[2067] Intraoperative Thyroid Frozen Section Consultation: A Continued Quality Dilemma and Monitoring Need

Clifford R Blieden, Joseph Zeitouni, Vania Nose. University of Miami/Jackson Memorial Hospital, Miami, FL

Background: The use of frozen sections (FS) on the thyroid is controversial. Most of the FS on thyroid are non-contributory since fine needle aspiration biopsy usually guides surgical procedures. However, many surgeons continue to request thyroid intraoperative consultation. Our goal was to investigate the prevalence and value of FS on resected thyroids within our institution in patients who had already undergone fine needle aspiration (FNA) and to determine whether or not the use of FS provided any diagnostic or therapeutic value.
Design: We gathered the reports of all patients with thyroid FNA and subsequently resected thyroid over a 24 month period within two institutions of our service. Patients were separated into two groups; those whose surgeons requested FS and those who did not. Among these groups, patients were categorized by age, gender, cytology diagnosis, final diagnosis, and specialty of surgeon. Those receiving FS were assessed for major discordances. Major discordance was defined as an intraoperative diagnosis of a benign lesion with a final diagnosis of malignancy, or vice versa.
Results: 211 patients over a 24 month period received thyroid FNA and subsequent resections (171 female and 40 male patients). Mean age for both genders was 49 (range 16 to 84). Three types of surgeons were identified in the study; endocrine, otolaryngology, and general. There were 78 resected thyroid for which FS were performed; 16 had major FS discordances (20.5%). 16 of 16 discordances were diagnosed as benign on frozen section and were found to be malignant on permanent sections (14 papillary carcinoma; 2 follicular carcinoma). Of the cases with discordance, the cytology diagnosis were as follows: 8 benign, 5 suspicious, 2 malignant, and 1 indeterminate. All FS for which the pathologist made a diagnosis of malignancy maintained concordance on permanent sections. 92% of surgeons requesting FS were otolaryngologists, 4% were endocrine, and 4 % were general. Of the surgeons who did not request FS 35% were otolaryngologists, 28% were general, and 37% were endocrine.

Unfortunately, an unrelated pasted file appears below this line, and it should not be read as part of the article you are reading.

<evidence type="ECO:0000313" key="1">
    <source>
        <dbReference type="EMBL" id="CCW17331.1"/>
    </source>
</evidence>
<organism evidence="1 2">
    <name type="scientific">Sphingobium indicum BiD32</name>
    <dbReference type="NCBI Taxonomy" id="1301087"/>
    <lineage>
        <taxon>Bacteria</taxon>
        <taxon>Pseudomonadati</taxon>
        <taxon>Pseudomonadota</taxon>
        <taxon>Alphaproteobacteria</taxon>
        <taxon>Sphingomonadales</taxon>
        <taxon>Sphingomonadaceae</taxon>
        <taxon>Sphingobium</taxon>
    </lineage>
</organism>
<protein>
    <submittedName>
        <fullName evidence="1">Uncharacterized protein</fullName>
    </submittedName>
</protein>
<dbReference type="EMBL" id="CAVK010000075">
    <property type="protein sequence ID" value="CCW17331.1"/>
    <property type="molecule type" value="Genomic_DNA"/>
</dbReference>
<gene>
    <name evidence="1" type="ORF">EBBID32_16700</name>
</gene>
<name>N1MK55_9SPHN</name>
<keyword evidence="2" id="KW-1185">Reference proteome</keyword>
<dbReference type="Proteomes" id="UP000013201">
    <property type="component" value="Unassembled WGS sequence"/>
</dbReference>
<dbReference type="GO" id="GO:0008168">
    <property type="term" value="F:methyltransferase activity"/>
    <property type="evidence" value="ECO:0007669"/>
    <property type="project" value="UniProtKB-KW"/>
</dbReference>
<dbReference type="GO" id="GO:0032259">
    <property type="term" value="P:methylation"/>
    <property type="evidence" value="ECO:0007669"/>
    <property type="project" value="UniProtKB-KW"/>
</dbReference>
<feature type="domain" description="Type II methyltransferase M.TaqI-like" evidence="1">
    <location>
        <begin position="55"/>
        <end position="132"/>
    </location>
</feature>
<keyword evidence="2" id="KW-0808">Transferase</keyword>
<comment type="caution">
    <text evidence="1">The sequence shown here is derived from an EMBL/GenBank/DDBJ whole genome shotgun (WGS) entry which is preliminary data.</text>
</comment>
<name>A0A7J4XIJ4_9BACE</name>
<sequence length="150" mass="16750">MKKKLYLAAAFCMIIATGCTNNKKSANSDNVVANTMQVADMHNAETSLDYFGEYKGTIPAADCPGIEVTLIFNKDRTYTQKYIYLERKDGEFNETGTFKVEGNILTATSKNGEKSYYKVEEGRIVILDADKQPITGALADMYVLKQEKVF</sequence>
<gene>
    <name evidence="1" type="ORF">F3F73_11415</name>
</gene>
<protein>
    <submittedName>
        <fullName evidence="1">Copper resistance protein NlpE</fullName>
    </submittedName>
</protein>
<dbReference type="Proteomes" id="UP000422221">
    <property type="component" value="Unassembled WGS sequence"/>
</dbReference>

Conclusions: Otolaryngologists were far more likely to request FS on thyroid specimens than other surgeons. FS on thyroid glands had an extremely high rate of discordance (20.5%). In all cases of discordance, the FS did not contribute to the final diagnosis or give any additional information as compared to the FNA. Our study serves as a reminder of the ineffectiveness of FS on thyroid. Ineffective FS leads to unnecessary allocation of valuable time and resources as well as increases operative time.
Category: Quality Assurance

Monday, March 19, 2012 1:00 PM

Poster Session II # 246, Monday Afternoon

 

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